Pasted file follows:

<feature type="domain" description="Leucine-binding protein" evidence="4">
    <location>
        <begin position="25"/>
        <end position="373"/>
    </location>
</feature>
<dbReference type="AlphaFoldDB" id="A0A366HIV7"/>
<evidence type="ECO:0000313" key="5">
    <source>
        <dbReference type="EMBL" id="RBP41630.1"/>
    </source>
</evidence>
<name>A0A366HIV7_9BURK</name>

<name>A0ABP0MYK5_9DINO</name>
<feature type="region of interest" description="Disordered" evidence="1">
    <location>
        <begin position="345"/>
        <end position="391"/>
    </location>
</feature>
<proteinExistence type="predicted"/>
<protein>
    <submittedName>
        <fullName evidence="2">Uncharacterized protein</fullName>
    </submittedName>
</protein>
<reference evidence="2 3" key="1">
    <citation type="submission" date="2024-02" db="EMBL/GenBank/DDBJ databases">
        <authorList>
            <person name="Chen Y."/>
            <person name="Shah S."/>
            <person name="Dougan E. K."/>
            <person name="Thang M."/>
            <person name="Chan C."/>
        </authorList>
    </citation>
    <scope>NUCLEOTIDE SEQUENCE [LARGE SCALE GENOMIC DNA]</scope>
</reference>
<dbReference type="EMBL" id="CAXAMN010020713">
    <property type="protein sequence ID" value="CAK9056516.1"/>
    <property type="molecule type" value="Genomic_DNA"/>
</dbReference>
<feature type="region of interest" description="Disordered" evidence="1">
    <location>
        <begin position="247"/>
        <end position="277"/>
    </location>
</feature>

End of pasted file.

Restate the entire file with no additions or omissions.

<feature type="domain" description="Leucine-binding protein" evidence="4">
    <location>
        <begin position="25"/>
        <end position="373"/>
    </location>
</feature>
<dbReference type="AlphaFoldDB" id="A0A366HIV7"/>
<evidence type="ECO:0000313" key="5">
    <source>
        <dbReference type="EMBL" id="RBP41630.1"/>
    </source>
</evidence>
<name>A0A366HIV7_9BURK</name>

<name>A0ABP0MYK5_9DINO</name>
<feature type="region of interest" description="Disordered" evidence="1">
    <location>
        <begin position="345"/>
        <end position="391"/>
    </location>
</feature>
<proteinExistence type="predicted"/>
<protein>
    <submittedName>
        <fullName evidence="2">Uncharacterized protein</fullName>
    </submittedName>
</protein>
<reference evidence="2 3" key="1">
    <citation type="submission" date="2024-02" db="EMBL/GenBank/DDBJ databases">
        <authorList>
            <person name="Chen Y."/>
            <person name="Shah S."/>
            <person name="Dougan E. K."/>
            <person name="Thang M."/>
            <person name="Chan C."/>
        </authorList>
    </citation>
    <scope>NUCLEOTIDE SEQUENCE [LARGE SCALE GENOMIC DNA]</scope>
</reference>
<dbReference type="EMBL" id="CAXAMN010020713">
    <property type="protein sequence ID" value="CAK9056516.1"/>
    <property type="molecule type" value="Genomic_DNA"/>
</dbReference>
<feature type="region of interest" description="Disordered" evidence="1">
    <location>
        <begin position="247"/>
        <end position="277"/>
    </location>
</feature>